Despite only being the first week of the 2021 MLB season, fans potentially witnessed MLB History with the first walk-off hit by pitch where a player possibly intentionally leaned into a pitch. With the bases loaded and the score tired, Mets outfielder, Michael Conforto was hit by a pitch, however, replays showed that the ball was clearly in the strike zone and Conforto should not have been awarded first base.
While the play was a pretty blatant missed call, it doesn’t even place in the worst missed call throughout MLB history.
Jeffrey Maier robs Baltimore
Before the Yankees late-90s dynasty, Baltimore, led by Cal Ripken Jr., ran the AL East. After a competitive regular season that saw the Yankees edge out the O’s for the division, the two teams faced one another in the ALCS.
Baltimore looked to steal an early road game and held a 4-3 lead in the bottom of the eighth when Rookie of the Year Derek Jeter came up to bat. Jeter hit a long fly ball to right field and O’s right fielder Tony Tarasco raced to the wall.
Before the ball could settle in Tarasco’s glove, a 12-year old fan, Jeffrey Maier, reached over the wall and snagged the ball. Despite the clear interference, the umpires ruled that it was a game-tying home run. The Yankees would win the game in extra-innings and eventually take the series.
The missed call potentially led to the most recent dynasty in MLB history. Meanwhile, Jeffrey Maier became a New York City celebrity.
Armando Galarraga‘s Imperfect Game
Throughout MLB history, there have been only 23 perfect games. In 2010, it looked like Armando Galarraga would be joining that list when the unspeakable happened.
With two outs in the ninth, Cleveland outfielder, Jason Donald, hit a ground ball in-between first and second base. Tigers first baseman, Miguel Cabrera, ran over and fielded the ball before firing to Galarraga who was covering first. What should have been an easy call quickly turned into horror as umpire Jim Joyce ruled Donald safe.
Replays clearly showed that Galarraga had beaten Donald to the bag but the damage was already done. Without the ability to challenge plays, Galarraga would have to settle for a one-hitter.
The missed call quickly led to more calls for the ability to use instant replay. For Galarraga, his imperfect game was one for MLB history books.
AJ Pierzynski’s Dropped Third Strike
In Game 2 of the 2005 ALCS, the Chicago White Sox found themselves tied with the Los Angeles Angels with two out in the bottom of the ninth. Having dropped the first game in Chicago, the White Sox didn’t want to go to LA down two games to none.
Things looked to be headed to extra-innings when AJ Pierzynski swung through a low pitch to strike out and end the inning. After taking a couple of steps towards the home dugout, Pierzynski started racing towards first while the Angels started walking off the field.
Despite replays showing that Angels catcher, Josh Paul, appeared to catch the ball on the fly, Pierzynski was ruled safe at first. Pierzynski would be replaced by pinch runner Pablo Ozuna who would steal second and score when the next batter, Joe Crede, hit a walk-off double.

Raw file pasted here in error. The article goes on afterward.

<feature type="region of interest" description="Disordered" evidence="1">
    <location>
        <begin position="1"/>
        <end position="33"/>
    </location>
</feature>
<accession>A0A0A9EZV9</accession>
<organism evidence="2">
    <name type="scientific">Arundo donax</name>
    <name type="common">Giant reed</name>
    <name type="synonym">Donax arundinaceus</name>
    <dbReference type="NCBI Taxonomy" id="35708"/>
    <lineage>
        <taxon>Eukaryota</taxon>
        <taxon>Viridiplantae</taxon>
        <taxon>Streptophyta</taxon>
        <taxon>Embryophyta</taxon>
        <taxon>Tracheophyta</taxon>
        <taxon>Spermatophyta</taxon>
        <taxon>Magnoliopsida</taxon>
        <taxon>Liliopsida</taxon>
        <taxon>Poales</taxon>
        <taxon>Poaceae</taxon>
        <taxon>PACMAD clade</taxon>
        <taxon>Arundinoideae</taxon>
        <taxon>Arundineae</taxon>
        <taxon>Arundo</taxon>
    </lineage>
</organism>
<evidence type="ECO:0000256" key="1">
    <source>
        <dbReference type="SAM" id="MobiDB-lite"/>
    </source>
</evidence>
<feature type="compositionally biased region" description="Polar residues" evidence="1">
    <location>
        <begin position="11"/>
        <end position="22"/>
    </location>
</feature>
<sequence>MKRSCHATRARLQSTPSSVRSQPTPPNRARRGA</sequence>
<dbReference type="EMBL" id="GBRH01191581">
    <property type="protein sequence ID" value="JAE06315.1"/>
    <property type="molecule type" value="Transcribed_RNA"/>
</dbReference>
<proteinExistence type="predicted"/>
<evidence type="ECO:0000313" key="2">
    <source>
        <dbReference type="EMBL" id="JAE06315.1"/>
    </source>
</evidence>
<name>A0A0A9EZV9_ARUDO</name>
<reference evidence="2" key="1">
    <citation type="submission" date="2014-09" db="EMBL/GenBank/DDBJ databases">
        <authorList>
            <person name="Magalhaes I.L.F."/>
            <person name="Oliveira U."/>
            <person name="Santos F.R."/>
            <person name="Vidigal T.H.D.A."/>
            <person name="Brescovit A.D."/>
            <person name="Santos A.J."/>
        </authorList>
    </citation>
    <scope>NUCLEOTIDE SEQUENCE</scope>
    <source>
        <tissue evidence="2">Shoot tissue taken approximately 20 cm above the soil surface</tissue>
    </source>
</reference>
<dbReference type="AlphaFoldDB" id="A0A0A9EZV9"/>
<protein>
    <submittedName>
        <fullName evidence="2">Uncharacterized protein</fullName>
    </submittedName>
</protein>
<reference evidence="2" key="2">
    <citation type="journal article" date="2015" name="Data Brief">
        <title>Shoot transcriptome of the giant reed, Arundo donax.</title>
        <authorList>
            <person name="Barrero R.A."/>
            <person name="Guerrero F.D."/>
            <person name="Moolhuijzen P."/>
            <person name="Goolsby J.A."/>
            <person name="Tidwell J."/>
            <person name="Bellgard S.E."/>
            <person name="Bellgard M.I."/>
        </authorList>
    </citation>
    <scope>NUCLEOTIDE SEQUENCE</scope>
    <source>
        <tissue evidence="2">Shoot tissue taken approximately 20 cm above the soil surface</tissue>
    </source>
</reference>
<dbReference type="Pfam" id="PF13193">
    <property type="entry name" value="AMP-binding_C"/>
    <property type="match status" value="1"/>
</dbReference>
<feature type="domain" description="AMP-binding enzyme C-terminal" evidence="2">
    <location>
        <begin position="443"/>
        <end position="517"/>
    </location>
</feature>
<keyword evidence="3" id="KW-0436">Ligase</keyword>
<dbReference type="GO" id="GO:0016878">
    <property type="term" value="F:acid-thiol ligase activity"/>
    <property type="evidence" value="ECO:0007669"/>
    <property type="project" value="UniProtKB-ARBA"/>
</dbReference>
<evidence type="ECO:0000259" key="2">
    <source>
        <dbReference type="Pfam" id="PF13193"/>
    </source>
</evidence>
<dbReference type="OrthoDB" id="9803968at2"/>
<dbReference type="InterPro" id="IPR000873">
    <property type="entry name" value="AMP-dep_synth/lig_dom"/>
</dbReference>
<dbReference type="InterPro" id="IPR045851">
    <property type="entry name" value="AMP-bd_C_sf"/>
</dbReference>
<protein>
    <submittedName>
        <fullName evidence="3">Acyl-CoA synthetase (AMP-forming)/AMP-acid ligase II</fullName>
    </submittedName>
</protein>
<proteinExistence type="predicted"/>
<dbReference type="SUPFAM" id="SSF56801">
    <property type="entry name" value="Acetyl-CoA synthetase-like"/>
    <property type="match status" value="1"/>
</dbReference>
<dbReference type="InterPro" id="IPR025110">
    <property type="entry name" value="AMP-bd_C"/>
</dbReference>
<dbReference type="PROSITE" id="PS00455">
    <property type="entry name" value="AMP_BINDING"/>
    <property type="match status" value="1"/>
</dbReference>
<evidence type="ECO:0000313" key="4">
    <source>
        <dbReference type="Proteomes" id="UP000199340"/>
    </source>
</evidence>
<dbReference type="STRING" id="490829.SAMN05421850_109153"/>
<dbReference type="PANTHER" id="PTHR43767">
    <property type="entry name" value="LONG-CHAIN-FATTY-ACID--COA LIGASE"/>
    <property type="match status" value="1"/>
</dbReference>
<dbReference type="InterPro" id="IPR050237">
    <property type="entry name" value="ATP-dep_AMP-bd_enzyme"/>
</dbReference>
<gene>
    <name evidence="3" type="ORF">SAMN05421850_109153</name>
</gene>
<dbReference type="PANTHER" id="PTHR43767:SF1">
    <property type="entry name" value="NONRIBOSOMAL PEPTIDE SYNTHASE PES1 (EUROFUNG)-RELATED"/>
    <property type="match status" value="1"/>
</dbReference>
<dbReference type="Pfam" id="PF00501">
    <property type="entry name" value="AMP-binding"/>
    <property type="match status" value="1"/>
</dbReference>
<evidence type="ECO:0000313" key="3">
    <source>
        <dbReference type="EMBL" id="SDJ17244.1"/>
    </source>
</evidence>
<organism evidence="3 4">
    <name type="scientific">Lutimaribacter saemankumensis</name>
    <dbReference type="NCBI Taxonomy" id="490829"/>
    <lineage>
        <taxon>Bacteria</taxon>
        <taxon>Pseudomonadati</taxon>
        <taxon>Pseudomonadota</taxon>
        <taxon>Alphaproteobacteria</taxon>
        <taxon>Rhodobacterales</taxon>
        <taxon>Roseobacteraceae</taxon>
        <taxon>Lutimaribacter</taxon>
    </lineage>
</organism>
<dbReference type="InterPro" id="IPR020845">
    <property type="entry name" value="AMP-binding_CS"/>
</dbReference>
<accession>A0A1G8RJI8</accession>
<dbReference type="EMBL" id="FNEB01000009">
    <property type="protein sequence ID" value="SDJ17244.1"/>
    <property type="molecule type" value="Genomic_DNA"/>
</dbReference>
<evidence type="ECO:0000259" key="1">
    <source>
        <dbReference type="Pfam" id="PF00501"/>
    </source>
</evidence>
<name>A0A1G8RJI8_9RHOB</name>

MLB history was changed and instead of being down 2-0, Chicago went to LA with the series tied. The White Sox would eventually win the World Series.
Ron Grant is Pushed Off First
The 1991 World Series saw the Atlanta Braves battling the Minnesota Twins in one of the most interesting World Series in MLB history. After winning the first game, the Twins found themselves pitching up 2-1 with two outs in the third inning.
With a runner on first, Braves outfielder Ron Gant hit a single to left field. Scott Leius, successfully went from first to third on the play. Gant tried advancing to second on the throw but found himself caught between the bases. Gant quickly scampered back to first while the ball was thrown to first baseman Kent Hrbek.
Despite beating the throw, Gant and Hrbek became entangled, and in the commotion, Hrbek pulled Gant off the bag with his glove. Despite the interference, umpire Drew Coble called Gant out. Instead of runners on first and third with two outs, the inning was simply over.
The Twins eventually won the game 3-2 and would win the World Series in seven games.
The Worst Call In MLB History – Don Denkinger
While all of the plays listed above were bad, this play usually tops the list for worst calls in MLB history. During the 1985 World Series, the St. Louis Cardinals found themselves up 3 games to 2 and leading 1-0 in the ninth.
Leading off the inning for the Royals was Jorge Orta, who hit a slow grounder to first. Cardinals first baseman, Jack Clark tossed the ball to the covering pitcher, Todd Worrell to easily record the first out.
However, Don Denkinger inexplicably called Orta safe, despite replays showing Orta clearly being out. Things quickly unraveled for the Cardinals and they would eventually surrender two runs and the game.
In Game Seven, with Denkinger behind the plate, the Cardinals were clearly rattled and lost 11-0. MLB history was likely changed on one bad call at first.
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Main image credit: Embed from Getty Images